The other day I left a comment on Snippets of Snapdragon’s blog. She said something about not having a lot of friends, which is interesting but not uncommon to read here in our personal blogs.
This is how I reacted:
I struggle with friendships. It’s a deep learning curve to understand this type of relationship in a cognitive, intuitive sort of way. Friendships that are platonic, emotional, connected on multiple levels, trustworthy, authentic, reliable, understanding, compassionate, empathetic. And, most importantly, unconditional. Do they exist? And if they do, do they last?
This is a rhetorical question.
I discovered over the years that the definition of friendship is fluid and personal. Subjective.
I have loved and lost friends for 20+ years. It’s difficult not to take it personally sometimes… But, as I’m developing my intuitive sense and learning that I am okay – more than okay – with a solo life, I discovered valuable lessons about all sorts of relationships.
Here are some thoughts:
Give and you shall receive
We’ve all heard that what you give you receive. But we’re all experienced enough to meet this statement with a healthy dose of skepticism. Not all acts of friendship, or love for that matter, are returned.
When you act honestly, authentically toward someone and they walk away anyway, it says something about them, not you.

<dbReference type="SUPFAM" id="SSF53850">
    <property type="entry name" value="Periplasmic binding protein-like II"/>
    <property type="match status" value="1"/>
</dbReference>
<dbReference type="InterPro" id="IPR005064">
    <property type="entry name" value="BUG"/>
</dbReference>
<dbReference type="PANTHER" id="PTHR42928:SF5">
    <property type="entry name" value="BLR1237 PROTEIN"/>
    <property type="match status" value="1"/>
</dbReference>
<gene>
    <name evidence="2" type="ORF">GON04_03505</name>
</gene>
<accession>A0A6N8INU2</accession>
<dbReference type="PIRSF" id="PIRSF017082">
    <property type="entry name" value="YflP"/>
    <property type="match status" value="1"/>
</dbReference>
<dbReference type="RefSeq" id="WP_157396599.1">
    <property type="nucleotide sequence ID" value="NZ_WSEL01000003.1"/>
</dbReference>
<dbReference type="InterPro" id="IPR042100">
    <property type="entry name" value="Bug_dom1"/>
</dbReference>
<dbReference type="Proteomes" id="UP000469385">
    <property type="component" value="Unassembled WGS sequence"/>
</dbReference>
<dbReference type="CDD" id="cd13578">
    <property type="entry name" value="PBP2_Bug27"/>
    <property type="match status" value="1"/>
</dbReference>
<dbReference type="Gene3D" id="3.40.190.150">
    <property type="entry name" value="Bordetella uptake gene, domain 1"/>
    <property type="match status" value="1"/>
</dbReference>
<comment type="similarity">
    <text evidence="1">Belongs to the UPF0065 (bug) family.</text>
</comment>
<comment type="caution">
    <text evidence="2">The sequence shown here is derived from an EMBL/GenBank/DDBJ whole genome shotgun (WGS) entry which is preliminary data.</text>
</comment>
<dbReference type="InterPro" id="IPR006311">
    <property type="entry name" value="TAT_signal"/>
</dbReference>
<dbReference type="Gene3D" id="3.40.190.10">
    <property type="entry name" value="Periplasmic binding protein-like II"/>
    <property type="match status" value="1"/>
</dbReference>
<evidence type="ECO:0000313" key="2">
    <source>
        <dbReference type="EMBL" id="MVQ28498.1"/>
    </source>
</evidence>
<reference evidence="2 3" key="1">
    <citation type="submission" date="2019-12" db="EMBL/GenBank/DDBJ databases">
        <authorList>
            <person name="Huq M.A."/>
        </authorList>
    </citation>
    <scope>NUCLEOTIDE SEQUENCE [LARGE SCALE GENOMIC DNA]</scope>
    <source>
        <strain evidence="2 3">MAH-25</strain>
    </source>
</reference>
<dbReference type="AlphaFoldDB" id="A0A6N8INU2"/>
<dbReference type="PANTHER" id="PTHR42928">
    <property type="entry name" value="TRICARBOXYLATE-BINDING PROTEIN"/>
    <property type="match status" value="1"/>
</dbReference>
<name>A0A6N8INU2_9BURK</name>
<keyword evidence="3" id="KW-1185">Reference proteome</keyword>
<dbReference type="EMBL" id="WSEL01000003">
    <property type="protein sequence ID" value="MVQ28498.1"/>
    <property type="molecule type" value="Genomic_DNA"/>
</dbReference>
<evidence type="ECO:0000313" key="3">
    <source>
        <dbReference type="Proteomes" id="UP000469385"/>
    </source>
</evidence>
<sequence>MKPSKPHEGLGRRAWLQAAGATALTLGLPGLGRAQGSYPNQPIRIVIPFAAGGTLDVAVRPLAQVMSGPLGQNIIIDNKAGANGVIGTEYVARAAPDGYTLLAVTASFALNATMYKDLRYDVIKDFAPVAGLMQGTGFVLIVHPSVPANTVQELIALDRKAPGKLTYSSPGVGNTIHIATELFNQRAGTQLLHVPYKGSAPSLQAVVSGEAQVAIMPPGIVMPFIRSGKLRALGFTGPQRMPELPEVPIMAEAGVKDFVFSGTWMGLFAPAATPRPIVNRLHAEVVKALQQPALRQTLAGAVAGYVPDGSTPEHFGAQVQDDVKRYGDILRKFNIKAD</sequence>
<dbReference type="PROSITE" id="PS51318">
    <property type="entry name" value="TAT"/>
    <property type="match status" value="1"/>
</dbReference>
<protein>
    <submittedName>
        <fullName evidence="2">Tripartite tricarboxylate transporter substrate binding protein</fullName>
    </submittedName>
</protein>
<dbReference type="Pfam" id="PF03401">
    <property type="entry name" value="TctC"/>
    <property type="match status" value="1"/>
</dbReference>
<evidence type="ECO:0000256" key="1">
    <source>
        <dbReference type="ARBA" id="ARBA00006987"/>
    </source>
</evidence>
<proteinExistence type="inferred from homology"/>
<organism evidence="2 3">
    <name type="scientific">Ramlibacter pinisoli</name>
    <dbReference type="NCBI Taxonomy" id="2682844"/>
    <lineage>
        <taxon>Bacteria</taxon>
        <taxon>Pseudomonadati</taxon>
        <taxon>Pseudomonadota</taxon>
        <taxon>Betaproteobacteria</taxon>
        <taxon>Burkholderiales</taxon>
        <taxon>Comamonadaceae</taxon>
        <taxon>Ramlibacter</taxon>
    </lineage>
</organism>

I still think about my friends I no longer have contact with, all the way back to my flight attendant days. I have questions about all of them, from 20+ years ago to the most recent past.
- Why did she invite me to her wedding and later to her business launch but not once responded to emails or phone calls?
- Why did another friend who considered me her closest, best friend for 6+ years, with whom I worked with at two different places, drop me like a hot potato the minute she got married? She met my first child, but I never met any of hers…
- Why do some of my present girlfriends always wait for me to contact them? Why isn’t our friendship a two-way street?
- Why would someone walk away when there is a misunderstanding or difference of opinion especially when the “I won’t judge you, don’t judge me” mentality was alive an well for the duration of the friendship?
I wonder about these and similar circumstances but don’t dwell on them. I’m always willing to be available to listen, to invite dialogue, to forgive and move on, but it takes two to tango.
Alas, sometimes I am left to dance alone.
I do have a tribe of online friends, male and female, with whom I share a consistent friendship. In some cases, our incessant chatting has lasted for years. 😀 They check in with me about as much as I check in with them. Some of them have dropped off, which I see as a natural, cyclical event and feels like growing apart, others pop up after a lengthy absence and we manage to pick up right where we left off.
I cherish those friendships, especially because when it’s online, words are used to cement the connection, and we all know how I feel about words. 😉
Standing the test of time
I’m aware that I am uniquely talented with picking up where we left off. I’ve been told this by numerous people, even by those who take advantage of me in that capacity. They drop off for reasons that usually has something to do with being busy. (?) Inevitably, they pick up contact whenever they feel like it knowing I’ll be there to welcome them back.